Opinion Africa has a long way to go to close the gap on antibiotic resistance

African countries don’t have comprehensive national surveillance systems that quantify the problem in human health

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Antibiotic resistance occupies centre stage on the global public health agenda as a “tragedy of the commons”. It affects developed and developing countries equally.

Antibiotic resistance develops when bacteria are not affected by antibiotics that previously inhibited or destroyed them and cured infection. It is a result of indiscriminate antibiotic use in human, animal and environmental health. This includes overuse, under-use and inappropriate use.

Infections caused by resistant bacteria result in illnesses lasting longer, as well as higher mortality rates. They also come with the increased risk of spreading infection and incur higher costs as patients seek alternative treatment.

Africa has high levels of poverty, increased risk factors for communicable diseases and one of the world’s worst HIV and AIDS burdens. These factors lead to extensive antibiotic use and subsequent resistance. What is known about the scale of the problem in Africa is set out in a World Health Organisation (WHO) report as well as a review of antibiotic resistance in sub-Saharan Africa.

The burden of antibiotic resistance is however under-estimated. African countries don’t have comprehensive national surveillance systems that quantify the problem in human health. There is also little or no surveillance in animal health.

Political will

Political will to address the problem of resistance only began to emerge after the 2011 World Health Day campaign. This included the launch of a six-point policy package.

This package, a precursor to the Global Action Plan on Antimicrobial Resistance, reframed the actions governments must take to improve the situation. All member states of the WHO adopted the plan in May 2015. Countries committed to develop and implement national plans by May 2017. The plan has five strategic objectives:

effective communication, education and training to improve awareness and understanding;

surveillance-based research to strengthen the knowledge and evidence base;

effective sanitation, hygiene and infection prevention to reduce the incidence of infection;

rational use of antimicrobials in human and animal health; and

sustainable investment to contain resistance. This includes investment in developing new medicines and diagnostics.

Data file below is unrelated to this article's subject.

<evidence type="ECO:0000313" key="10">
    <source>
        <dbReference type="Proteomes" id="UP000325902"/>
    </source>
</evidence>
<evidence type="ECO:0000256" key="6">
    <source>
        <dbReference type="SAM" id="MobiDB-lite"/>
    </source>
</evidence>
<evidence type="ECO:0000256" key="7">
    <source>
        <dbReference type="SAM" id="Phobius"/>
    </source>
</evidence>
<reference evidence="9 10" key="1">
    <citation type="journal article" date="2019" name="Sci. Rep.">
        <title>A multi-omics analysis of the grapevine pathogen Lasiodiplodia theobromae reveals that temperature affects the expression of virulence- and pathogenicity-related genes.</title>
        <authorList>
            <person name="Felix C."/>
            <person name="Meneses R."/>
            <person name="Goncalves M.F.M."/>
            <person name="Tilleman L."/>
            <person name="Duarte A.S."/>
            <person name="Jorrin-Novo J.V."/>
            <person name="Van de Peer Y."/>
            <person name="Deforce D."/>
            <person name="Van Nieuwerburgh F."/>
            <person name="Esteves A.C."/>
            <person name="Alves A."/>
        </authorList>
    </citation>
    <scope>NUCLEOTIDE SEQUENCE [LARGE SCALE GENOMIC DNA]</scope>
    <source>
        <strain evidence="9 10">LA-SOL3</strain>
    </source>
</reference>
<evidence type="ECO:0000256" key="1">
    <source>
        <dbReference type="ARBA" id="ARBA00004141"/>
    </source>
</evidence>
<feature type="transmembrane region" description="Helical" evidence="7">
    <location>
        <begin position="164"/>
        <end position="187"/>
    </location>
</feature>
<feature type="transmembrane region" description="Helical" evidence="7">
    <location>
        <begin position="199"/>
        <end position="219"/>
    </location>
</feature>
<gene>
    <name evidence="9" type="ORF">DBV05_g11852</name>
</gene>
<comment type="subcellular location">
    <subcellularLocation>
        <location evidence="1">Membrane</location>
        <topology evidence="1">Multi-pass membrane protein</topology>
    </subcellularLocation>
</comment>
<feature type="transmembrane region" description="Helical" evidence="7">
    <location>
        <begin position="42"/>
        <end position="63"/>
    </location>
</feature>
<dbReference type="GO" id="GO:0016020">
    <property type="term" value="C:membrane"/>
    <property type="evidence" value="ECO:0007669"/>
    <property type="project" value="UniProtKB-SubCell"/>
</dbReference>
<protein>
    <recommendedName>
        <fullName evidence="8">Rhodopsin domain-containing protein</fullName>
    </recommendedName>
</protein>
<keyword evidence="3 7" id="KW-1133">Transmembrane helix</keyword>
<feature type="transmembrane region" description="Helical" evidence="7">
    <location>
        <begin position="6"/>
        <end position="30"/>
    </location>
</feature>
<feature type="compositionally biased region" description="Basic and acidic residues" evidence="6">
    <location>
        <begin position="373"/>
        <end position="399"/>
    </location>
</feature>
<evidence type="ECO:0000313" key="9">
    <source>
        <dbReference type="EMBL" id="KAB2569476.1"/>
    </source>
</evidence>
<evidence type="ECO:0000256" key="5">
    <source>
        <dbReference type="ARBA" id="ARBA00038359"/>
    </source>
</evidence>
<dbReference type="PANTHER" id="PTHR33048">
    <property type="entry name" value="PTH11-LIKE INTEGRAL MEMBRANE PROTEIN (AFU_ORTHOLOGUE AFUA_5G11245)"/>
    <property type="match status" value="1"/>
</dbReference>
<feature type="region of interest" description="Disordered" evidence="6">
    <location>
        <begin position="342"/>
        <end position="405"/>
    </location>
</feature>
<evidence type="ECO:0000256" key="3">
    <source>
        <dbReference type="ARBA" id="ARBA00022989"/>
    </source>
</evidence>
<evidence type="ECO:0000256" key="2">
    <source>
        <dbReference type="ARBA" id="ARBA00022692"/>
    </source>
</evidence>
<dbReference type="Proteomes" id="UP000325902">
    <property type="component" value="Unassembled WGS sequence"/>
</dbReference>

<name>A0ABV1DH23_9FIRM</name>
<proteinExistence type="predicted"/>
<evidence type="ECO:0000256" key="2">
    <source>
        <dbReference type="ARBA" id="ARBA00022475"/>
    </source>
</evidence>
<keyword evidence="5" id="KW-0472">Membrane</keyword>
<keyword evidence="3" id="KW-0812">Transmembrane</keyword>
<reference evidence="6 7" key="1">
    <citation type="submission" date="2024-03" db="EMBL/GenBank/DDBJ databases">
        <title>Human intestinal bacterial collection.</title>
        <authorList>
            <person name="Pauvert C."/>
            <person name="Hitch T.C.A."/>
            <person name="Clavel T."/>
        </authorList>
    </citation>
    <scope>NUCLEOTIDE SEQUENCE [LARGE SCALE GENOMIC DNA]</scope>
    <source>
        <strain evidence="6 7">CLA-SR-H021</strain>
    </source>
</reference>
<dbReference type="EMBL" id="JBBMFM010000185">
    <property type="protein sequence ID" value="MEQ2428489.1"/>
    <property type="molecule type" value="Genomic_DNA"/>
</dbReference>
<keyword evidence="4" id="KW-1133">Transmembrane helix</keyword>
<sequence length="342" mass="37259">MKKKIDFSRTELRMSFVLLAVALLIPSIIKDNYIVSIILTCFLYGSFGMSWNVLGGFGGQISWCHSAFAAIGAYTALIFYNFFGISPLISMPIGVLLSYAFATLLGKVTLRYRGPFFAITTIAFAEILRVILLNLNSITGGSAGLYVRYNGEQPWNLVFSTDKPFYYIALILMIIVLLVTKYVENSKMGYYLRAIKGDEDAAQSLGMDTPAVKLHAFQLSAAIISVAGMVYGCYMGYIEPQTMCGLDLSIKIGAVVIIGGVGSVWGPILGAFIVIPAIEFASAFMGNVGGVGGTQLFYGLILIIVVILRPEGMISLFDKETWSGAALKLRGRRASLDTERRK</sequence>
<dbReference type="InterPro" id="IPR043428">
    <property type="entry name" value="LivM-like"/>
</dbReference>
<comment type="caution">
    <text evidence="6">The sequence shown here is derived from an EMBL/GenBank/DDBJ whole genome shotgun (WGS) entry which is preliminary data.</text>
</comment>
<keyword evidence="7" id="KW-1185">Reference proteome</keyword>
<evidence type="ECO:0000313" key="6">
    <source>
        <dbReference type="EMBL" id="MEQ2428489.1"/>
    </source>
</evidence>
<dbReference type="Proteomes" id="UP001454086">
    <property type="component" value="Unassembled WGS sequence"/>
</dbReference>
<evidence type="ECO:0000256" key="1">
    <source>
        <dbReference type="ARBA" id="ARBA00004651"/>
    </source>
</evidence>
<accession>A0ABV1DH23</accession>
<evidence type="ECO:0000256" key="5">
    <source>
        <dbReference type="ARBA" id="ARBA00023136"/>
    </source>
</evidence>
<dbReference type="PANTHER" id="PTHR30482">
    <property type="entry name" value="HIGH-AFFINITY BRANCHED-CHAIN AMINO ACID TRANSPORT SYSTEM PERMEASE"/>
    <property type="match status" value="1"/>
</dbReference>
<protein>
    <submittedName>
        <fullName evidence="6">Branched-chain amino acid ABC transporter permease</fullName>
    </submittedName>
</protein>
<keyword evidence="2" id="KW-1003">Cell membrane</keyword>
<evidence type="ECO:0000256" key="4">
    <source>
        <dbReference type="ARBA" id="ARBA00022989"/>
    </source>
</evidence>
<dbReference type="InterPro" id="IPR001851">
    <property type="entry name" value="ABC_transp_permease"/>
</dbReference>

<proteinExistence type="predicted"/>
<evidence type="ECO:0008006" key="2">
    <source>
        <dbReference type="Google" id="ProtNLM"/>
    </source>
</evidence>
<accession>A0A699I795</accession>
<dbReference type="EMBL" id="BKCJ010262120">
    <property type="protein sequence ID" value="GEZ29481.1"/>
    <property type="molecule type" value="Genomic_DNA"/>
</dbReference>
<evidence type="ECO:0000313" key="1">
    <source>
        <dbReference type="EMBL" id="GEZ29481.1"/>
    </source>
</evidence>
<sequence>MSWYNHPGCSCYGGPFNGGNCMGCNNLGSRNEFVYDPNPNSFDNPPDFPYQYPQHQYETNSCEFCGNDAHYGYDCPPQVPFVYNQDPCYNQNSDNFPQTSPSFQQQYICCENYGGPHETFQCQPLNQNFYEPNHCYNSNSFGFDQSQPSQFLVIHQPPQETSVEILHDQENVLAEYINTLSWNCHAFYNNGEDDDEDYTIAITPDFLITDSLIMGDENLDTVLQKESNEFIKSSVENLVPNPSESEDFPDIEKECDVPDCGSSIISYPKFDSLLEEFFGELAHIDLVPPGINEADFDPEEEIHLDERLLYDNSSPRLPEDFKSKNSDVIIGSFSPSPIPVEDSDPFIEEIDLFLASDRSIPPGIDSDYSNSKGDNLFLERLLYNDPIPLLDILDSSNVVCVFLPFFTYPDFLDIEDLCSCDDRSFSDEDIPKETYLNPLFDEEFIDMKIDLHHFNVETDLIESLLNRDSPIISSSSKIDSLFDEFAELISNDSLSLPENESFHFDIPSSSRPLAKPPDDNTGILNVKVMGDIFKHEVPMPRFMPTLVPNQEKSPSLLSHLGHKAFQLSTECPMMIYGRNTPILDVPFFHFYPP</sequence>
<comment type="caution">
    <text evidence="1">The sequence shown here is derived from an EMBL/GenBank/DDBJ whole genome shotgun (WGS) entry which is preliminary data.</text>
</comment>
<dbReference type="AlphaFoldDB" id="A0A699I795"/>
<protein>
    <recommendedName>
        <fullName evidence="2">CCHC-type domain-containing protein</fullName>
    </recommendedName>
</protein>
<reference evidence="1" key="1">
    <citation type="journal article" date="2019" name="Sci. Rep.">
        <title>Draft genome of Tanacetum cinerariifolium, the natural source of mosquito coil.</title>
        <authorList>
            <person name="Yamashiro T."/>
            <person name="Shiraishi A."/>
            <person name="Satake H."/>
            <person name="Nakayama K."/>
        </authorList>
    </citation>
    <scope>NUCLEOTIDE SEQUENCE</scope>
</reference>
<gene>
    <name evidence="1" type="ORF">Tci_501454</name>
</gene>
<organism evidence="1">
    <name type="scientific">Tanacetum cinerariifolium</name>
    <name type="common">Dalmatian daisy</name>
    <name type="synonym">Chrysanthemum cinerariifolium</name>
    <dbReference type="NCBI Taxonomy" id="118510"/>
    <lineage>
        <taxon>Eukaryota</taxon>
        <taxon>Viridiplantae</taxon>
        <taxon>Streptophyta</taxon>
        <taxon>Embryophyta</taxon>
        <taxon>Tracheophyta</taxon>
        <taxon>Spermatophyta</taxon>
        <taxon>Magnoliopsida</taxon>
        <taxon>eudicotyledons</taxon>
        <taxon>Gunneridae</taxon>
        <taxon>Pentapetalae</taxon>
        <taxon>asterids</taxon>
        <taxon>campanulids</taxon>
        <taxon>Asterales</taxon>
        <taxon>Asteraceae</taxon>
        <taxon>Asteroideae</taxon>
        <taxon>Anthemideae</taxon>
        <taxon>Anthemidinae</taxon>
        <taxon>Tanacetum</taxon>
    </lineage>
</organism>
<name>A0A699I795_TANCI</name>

Several global, regional and national interventions have been implemented. A Global Antibiotic Resistance Partnership has been created with chapters in eight low- and middle-income countries.

The Alliance for the Prudent Use of Antibiotics has created chapters in 66 countries to improve access to antibiotics and to promote their appropriate use. ReAct, with networks in Latin America, Southeast Asia and Africa, launched a toolbox in 2015 to give guidance on how to address antibiotic resistance.

The EU has done the most in terms of regional initiatives with its comprehensive roadmap. In Southeast Asia the WHO has published a regional strategy while the WHO Africa Office is in the inception phase of developing a strategy for the continent.

The UK is furthest with its five-year plan. The US has published its National Action Plan and Australia has a framework to contain resistance. India’s Chennai Declaration has been commended as “a solution to antibiotic resistance in developing countries".

South Africa takes the lead on the continent

South Africa is the first country in Africa to have published a strategic framework on antibiotic resistance. The framework sets four objectives:

to set up national and health governance structures to strengthen, coordinate and institutionalise interdisciplinary efforts;

to optimise surveillance and early detection to enable reporting of trends at local, regional and national levels;

to improve infection prevention and control to contain the spread of resistant microbes to patients. This focuses on hand hygiene and patient isolation; and

to promote the appropriate use of antimicrobials.

The framework acknowledges that it can only succeed if the country’s health system is strengthened. All interventions are underpinned by education, public awareness and a sustained communication and information campaign.

Antibiotics in agriculture

About 80% of all antibiotics are used in agriculture, mainly in food for animals. This has led to the global adoption of the “One Health”approach to antibiotic resistance. This encourages interdisciplinary collaboration and communication on health care for humans, animals and the environment.

This approach led to the GAP being developed in partnership with the UN’s Food and Agriculture Organisation, the World Organisation for Animal Health and the World Bank.

It will take strong political will to address the challenge of antibiotic resistance. It also needs sustained investment to understand the nature and extent of resistance. This in turn will inform treatment guidelines, antibiotic stewardship and infection prevention and control measures in humans and animals.

Everybody must get involved in the fight against antibiotic resistance: the public and private sectors, governments and the multinational pharmaceutical industry. Non-profit organisations, civil society, healthcare professionals and especially patients all have a role to play. It is time to suspend sectoral interests for the public good.

 

This article was written by Sabiha Essack, South African Research Chair in Antibiotic Resistance and Professor in Pharmaceutical Sciences, University of KwaZulu-Natal

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